In Hemingway's "A Day's Wait" is the point of view second person?

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The point of view is first person, not second person. First person narrators refer to themselves as "I" and are present in the story they tell. Second person narrators, on the other hand, address the reader as "you," as if they are the voice of the subconscious. In second person narration, the reader is made a part of the story.

Hemingway's use of point of view in this story is somewhat atypical. The "I" point of view is a way of organizing the material of the story—everything relates to the person telling the story, whose perspective controls how we understand what happens. In the story, however, the narrator seems very remote from the main problem, which is the boy's illness. The episode where the narrator goes out for a walk and shoots two birds and is happy that so many are left to shoot later is jarring in a couple of ways: one, this pleasure seems to be given equal weight with the boy's illness in the story; and two, there is a kind of emotional disconnect between the narrator's care for the boy who thinks he is dying and his lack of empathy for the birds, who exist solely to be killed. Even though the story is told from the narrator's point of view, his actual emotions remain hidden from the reader.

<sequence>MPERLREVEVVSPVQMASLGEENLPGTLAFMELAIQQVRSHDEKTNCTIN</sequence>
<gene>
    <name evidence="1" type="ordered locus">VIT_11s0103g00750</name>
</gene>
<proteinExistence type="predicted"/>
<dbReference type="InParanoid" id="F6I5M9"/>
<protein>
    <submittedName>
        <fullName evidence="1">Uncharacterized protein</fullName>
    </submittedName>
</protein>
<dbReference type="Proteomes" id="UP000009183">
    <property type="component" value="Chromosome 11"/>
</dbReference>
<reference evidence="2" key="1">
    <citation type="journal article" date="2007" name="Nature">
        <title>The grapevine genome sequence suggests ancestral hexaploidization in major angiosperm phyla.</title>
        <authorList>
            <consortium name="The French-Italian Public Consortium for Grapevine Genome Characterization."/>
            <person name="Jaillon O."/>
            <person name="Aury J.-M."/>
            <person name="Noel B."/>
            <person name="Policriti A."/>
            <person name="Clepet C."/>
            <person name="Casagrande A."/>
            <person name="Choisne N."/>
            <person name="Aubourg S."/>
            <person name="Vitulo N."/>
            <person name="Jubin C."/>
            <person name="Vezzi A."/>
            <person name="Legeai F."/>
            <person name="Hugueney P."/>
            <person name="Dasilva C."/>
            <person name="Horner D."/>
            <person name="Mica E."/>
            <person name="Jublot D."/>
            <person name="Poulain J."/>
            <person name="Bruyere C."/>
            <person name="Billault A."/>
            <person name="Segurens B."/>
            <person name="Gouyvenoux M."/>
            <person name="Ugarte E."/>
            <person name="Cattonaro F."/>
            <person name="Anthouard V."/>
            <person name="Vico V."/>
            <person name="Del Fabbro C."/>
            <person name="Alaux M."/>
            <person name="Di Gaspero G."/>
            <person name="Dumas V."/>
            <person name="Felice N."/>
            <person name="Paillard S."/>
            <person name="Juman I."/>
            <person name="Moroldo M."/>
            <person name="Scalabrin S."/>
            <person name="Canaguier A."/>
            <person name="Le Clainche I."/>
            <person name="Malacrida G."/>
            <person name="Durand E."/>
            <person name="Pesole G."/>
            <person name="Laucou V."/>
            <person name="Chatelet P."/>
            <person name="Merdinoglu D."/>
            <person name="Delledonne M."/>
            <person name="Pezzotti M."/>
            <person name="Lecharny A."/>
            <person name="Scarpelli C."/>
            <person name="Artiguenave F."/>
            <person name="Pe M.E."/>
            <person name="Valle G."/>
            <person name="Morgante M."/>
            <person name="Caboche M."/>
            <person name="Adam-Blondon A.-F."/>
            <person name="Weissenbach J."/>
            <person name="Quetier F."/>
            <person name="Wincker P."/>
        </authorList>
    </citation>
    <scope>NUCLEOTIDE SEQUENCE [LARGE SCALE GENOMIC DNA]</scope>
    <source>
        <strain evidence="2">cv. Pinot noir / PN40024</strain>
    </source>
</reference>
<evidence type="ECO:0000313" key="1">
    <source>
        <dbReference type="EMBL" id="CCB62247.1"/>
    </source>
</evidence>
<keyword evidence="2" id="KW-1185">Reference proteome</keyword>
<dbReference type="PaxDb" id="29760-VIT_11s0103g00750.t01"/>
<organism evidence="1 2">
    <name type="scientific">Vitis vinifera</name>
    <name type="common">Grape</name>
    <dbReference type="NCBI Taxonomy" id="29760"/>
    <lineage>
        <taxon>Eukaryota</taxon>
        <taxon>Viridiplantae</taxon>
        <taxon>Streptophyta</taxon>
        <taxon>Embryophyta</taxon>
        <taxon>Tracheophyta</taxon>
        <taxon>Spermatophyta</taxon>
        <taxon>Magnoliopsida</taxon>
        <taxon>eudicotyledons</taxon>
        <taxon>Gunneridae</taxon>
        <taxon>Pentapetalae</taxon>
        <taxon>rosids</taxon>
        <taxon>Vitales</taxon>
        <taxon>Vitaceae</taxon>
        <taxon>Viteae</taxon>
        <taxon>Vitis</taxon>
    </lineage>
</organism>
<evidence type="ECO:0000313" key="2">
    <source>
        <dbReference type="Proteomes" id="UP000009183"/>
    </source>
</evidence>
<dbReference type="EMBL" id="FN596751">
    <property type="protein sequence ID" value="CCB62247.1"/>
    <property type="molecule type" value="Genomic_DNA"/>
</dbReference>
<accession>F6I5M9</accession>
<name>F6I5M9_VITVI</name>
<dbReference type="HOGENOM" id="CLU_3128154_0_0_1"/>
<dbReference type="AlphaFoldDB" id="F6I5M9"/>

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The narrator in the story is the little boy's father. The story is therefore told from the first person point of view ("I"). Second person point of view is used when the narrator directly addresses the reader ("you"). Second person is typically used in letters, for example.

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